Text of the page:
Restaurants Can Be Hell for People with Food Allergies

Everyone should be able to order without getting shade from a server or spending a night in the ER.

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Sep 12 2017, 2:00pm

Dan Gold

For most of us, the decision to order take-out Chinese is a respite from the dreaded task of cooking. That plastic tub of gooey orange chicken and unidentifiable chunks of what might be broccoli are your signal to skip grocery shopping, cooking, or cleaning. It's instant gratification drenched in MSG.

Unless you have allergies.

I frequently dine with a significant other who has allergies to shellfish and dairy and who also cannot eat seeds (this includes everything from tomatoes to fancy mustards) due to Crohn's disease. And I've learned that how a server first responds to special requests can completely shape how my partner will feel about the meal. Promising signs? A server who appears to pay attention, jots things down if necessary, and checks in to see if a certain related ingredient is okay.

In Asian restaurants, for example, we'll often be asked if sesame oil is okay, since we always mention that sesame seeds are a no-go (the oil is actually fine, but the simple clarification itself sends us a message that the kitchen is actually paying attention to the allergen, which is a huge anxiety-reliever). Even FAQs like "So, like...is butter okay?" in response to a clearly stated dairy allergy aren't that annoying, because it clears up any potential miscommunication about what is and isn't a part of a restriction. The server doesn't want us to swell up or die, and I appreciate that.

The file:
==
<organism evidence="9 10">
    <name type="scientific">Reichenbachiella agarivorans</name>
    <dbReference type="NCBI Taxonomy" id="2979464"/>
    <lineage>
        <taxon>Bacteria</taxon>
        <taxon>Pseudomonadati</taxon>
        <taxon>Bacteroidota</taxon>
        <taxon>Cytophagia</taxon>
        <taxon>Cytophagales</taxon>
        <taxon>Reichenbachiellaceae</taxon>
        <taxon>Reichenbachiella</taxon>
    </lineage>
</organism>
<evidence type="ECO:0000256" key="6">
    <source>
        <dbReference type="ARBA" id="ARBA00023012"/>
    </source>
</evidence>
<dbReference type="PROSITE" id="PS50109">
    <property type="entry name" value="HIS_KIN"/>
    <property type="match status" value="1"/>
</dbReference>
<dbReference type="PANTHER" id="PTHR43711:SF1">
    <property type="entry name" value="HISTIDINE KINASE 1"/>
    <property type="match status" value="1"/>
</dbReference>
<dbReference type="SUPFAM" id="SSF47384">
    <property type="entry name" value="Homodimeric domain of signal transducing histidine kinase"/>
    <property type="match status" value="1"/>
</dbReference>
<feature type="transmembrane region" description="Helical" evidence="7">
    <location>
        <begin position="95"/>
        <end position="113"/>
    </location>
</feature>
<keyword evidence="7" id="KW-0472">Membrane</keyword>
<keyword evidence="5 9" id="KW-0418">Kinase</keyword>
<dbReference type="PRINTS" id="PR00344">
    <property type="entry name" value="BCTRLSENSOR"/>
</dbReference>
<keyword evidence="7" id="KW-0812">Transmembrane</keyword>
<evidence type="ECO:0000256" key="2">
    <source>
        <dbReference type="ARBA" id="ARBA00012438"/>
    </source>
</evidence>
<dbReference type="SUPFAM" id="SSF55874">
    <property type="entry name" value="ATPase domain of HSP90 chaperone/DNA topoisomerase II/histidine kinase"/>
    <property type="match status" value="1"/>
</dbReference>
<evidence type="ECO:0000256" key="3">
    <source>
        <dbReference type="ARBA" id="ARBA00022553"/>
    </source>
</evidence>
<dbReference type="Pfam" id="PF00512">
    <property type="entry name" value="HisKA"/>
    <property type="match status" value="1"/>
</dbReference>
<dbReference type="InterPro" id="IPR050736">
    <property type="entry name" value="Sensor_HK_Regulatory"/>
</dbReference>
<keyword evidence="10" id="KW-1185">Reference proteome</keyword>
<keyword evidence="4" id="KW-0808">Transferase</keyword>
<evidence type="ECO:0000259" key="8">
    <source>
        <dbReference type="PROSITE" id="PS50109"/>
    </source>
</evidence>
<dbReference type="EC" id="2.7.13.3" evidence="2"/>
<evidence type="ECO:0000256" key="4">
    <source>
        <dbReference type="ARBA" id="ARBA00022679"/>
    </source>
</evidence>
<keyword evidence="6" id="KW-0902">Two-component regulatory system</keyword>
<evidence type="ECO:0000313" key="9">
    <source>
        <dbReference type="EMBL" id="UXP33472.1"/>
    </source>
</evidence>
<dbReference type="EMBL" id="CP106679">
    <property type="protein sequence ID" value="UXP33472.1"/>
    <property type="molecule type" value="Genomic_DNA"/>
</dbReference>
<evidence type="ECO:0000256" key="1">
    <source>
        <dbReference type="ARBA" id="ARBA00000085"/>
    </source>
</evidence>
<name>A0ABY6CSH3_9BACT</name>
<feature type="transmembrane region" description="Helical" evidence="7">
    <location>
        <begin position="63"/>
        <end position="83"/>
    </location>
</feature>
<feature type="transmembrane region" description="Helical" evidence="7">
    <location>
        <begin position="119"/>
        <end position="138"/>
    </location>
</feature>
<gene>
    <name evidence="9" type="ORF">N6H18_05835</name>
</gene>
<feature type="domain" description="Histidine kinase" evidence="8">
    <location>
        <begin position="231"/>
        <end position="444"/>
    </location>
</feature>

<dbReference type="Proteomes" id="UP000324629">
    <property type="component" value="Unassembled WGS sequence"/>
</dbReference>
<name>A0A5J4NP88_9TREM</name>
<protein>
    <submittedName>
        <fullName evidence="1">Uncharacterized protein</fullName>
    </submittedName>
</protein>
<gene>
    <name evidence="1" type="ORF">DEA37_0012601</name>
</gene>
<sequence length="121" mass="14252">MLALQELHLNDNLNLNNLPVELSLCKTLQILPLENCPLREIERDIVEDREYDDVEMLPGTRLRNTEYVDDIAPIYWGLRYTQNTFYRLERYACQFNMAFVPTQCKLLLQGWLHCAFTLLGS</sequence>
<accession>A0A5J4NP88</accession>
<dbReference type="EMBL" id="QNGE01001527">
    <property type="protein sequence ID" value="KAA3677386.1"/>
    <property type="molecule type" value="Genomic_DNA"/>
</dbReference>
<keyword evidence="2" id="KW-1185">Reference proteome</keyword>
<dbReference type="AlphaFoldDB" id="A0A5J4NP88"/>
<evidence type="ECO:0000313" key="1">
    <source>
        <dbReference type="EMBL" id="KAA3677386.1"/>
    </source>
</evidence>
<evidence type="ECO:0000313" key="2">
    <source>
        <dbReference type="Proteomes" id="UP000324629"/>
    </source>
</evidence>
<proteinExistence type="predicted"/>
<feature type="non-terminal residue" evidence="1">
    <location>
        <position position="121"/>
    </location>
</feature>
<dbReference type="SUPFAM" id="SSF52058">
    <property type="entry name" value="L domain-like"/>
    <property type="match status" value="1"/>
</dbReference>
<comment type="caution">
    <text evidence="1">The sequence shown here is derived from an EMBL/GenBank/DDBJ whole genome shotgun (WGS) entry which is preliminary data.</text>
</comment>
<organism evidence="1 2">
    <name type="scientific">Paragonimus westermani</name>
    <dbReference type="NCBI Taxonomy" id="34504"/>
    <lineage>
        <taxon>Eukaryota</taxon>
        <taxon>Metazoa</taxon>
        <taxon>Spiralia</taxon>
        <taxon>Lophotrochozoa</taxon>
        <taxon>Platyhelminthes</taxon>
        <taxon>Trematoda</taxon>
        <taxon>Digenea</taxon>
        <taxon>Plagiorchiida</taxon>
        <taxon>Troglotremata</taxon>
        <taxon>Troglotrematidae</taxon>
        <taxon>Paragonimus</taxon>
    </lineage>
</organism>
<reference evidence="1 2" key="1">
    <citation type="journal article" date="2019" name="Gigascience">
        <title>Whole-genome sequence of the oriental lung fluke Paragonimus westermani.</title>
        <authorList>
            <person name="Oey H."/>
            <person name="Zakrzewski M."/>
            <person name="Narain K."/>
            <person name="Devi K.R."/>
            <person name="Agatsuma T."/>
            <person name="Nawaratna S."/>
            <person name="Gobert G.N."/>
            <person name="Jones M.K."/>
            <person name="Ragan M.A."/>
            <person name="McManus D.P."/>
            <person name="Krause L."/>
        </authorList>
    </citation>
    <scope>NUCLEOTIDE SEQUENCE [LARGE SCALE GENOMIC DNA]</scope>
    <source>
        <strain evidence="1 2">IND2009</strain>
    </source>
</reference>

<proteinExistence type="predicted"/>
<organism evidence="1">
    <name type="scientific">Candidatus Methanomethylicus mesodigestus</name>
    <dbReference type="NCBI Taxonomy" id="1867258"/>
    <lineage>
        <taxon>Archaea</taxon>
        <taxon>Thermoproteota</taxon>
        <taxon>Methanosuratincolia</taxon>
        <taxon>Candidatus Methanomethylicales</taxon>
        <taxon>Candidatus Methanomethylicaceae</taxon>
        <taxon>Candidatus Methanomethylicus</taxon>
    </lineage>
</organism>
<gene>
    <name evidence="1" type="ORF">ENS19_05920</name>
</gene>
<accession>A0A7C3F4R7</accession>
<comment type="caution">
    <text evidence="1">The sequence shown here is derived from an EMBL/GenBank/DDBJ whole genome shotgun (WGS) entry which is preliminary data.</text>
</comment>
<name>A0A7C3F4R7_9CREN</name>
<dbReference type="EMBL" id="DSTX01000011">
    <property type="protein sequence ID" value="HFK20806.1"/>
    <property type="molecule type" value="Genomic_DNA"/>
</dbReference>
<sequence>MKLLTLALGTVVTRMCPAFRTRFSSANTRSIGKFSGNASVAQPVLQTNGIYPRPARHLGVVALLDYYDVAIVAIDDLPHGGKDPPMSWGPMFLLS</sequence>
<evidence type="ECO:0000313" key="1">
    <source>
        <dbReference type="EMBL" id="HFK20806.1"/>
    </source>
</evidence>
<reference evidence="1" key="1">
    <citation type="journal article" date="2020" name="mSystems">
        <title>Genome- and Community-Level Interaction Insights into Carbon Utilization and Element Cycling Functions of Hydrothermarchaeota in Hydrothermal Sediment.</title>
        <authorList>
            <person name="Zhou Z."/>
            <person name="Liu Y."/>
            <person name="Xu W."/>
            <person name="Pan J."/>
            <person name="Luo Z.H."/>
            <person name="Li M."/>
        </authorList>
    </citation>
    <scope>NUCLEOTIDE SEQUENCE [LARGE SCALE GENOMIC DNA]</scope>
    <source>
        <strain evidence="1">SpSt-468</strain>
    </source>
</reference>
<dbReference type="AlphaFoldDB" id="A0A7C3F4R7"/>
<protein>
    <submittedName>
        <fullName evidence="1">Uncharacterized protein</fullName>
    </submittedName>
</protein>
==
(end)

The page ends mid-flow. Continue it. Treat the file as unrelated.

When you choose to let anyone else cook for you, you're trusting their ability to make you food that not only adheres to hygiene and safety regulations, but also (hopefully) leaves you feeling good. As someone who suffers from allergies, that trust dynamic is intensified, especially if there are potential reactions that can become life-threatening at play.

"There are many fears and anxieties that exist for a food allergic patient especially when eating out," says Purvi Parikh, an allergist/immunologist and clinical instructor of medicine at NYU Langone, who frequently observes feelings of anxiety and guilt in patients who allergy-related dietary restrictions. "There's the chance that the waitstaff won't take your restriction seriously or won't appropriately convey the information to the kitchen. "The other possibility is human error and despite the best efforts and communication someone may forget and accidentally the allergen can come in contact with the patient's food. Since allergic reactions can be life threatening, this constant fear and anxiety can be really debilitating for a [person]."

Farah Joan Fard of Cambridge, Massachusetts learned about her cinnamon allergy less than a year ago, and says she initially tried to make do by asking restaurants if a dish contained the spice, as a way of protecting herself from her allergen. "I would read the menu and try to figure out if the dish could possibly have cinnamon in it instead of just telling the waiter that I had a cinnamon allergy," Fard says. She describes feeling anxious about the stigma around trendy food sensitivities and dieting as a key reason why she initially chose not to disclose her allergy in a straightforward way (even though cinnamon does not suffer from the same rep as, say, gluten).